Lot n° 722
2000 - 2500
Result with fees
: 9 750EUR
KENNEDY John Fitzgerald (1917- 1963) President des Etats-Unis d'Amerique.
MANUSCRIBED partly autograph, [presentation of Appeasement at Munich, 8 March-May 1940]; 3.5 in-4 pages on 3 typewritten pages (marginal file holes); in English.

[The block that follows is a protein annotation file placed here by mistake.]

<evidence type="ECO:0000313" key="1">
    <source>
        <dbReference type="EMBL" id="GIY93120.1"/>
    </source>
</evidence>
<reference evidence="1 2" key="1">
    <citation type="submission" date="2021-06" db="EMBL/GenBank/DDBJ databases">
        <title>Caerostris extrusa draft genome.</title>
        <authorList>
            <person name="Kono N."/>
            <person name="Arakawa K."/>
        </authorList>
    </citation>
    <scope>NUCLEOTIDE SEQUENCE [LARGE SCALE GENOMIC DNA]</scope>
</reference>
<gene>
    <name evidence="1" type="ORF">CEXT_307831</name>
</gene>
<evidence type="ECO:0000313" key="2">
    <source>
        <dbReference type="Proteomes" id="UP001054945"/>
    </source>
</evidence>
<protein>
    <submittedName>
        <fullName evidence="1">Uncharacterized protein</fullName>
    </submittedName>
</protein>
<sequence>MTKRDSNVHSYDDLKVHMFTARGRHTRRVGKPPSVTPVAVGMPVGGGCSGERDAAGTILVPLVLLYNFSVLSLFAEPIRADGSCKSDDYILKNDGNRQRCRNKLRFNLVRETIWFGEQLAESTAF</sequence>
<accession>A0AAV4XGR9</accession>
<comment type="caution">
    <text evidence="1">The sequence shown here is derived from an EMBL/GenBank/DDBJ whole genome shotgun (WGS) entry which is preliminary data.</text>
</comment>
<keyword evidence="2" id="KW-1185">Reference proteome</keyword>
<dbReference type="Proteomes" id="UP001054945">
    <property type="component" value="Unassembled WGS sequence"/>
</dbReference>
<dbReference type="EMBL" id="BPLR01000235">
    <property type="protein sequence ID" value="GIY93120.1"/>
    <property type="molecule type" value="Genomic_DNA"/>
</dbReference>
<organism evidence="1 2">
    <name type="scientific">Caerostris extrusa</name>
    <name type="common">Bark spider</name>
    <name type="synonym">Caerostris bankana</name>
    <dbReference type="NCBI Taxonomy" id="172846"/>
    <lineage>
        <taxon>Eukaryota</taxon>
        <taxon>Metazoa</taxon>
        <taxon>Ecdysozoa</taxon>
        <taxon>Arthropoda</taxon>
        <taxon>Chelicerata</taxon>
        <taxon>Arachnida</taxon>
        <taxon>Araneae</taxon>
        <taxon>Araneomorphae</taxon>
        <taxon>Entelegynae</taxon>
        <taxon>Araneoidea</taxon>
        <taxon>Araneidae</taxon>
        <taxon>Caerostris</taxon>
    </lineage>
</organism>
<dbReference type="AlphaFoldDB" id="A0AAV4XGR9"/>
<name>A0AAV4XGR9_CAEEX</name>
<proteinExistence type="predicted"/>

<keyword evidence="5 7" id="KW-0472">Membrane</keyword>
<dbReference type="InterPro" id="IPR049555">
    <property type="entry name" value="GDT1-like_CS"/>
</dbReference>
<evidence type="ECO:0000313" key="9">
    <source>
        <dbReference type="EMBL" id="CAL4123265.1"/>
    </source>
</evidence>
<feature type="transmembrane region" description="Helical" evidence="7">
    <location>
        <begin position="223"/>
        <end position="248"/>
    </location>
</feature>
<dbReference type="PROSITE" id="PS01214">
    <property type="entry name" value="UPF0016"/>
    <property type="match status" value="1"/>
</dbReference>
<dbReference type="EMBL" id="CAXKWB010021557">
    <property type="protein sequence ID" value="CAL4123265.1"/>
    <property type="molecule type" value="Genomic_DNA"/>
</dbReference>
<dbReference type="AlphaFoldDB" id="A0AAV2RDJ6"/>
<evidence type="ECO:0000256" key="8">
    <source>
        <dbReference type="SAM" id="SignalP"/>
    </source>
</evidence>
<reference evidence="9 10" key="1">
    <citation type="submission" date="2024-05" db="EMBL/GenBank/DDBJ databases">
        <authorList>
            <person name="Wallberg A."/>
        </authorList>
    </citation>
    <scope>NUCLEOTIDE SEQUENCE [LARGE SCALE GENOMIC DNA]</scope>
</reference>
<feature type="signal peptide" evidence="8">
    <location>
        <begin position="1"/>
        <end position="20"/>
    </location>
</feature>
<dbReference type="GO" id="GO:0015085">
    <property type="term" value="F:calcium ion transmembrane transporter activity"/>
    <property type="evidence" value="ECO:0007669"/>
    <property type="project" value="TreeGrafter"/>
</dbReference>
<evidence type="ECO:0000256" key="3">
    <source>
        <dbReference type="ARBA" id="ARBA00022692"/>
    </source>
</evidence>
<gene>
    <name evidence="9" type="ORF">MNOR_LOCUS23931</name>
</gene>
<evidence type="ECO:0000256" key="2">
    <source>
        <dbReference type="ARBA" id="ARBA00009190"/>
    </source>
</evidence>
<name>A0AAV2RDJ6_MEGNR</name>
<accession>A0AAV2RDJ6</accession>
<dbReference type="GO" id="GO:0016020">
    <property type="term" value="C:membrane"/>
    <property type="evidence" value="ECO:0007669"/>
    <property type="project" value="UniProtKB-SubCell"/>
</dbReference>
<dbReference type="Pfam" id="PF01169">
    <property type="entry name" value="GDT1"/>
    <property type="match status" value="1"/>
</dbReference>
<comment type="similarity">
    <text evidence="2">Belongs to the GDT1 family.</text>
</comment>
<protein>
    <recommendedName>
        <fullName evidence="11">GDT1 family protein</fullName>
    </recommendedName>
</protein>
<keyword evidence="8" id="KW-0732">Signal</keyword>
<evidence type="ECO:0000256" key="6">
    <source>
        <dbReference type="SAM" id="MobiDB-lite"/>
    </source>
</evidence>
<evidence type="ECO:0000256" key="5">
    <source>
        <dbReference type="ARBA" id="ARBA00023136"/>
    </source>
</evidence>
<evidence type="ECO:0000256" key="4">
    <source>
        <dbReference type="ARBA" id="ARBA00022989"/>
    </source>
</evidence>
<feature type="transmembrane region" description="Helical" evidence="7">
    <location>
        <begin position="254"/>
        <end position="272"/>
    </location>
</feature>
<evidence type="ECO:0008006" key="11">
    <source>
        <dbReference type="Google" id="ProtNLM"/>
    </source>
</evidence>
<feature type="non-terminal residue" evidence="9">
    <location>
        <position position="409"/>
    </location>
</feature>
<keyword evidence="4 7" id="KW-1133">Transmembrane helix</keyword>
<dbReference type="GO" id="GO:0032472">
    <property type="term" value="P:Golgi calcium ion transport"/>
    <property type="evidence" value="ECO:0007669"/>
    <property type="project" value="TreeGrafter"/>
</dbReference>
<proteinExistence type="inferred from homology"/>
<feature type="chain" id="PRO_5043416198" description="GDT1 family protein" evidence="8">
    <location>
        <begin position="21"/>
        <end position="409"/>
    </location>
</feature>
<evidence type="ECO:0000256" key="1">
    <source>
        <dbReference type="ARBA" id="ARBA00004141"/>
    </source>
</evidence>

Fragment of presentation of his Harvard University dissertation, a dissertation on British disarmament policy before the Munich Accords. [This essay, Appeasement at Munich, accepted cum laude by the faculty, was rewritten and edited by Arthur Krock (winner of three Pulitzer Prizes) at the request of the author's father and published a few months later (New York, Wilfred Funk, 1940) under the title Why England Slept (an echo of Churchill's While England Slept, 1938), with a preface by Henry Luce, a press patron and friend of Joseph Kennedy, then U.S. ambassador to London and supporter of a deal with Germany.] This document could be a draft presentation of the academic dissertation, based on a typed text, extensively cross-ruled, corrected, and developed with lengthy autograph additions. The text does not appear in the "Introduction" of Kennedy's book. with erasures, corrections and additions What are his conclusions on this whole study, especially the last part? In short (based on the facts of the time, not on what happened afterwards): he believes that until the end of 1934, no party could have obtained Britain's rearmament. The first part of 1935 could have seen this from a strategic point of view, but this delay was due to a forthcoming general election. If the Conservatives were defeated, there would be no rearmament under the Socialists. However, the real responsibility, he believes, lay in a combination of what BALDWIN called the time lag of democracy, and the inability of a democratic state to compete with a totalitarian state. Kennedy added with his hand that he would talk about the problem facing Britain: getting workers and industry to cooperate without becoming totalitarian, and he would point to the German advantage... He would also point to Britain's difficult financial positio
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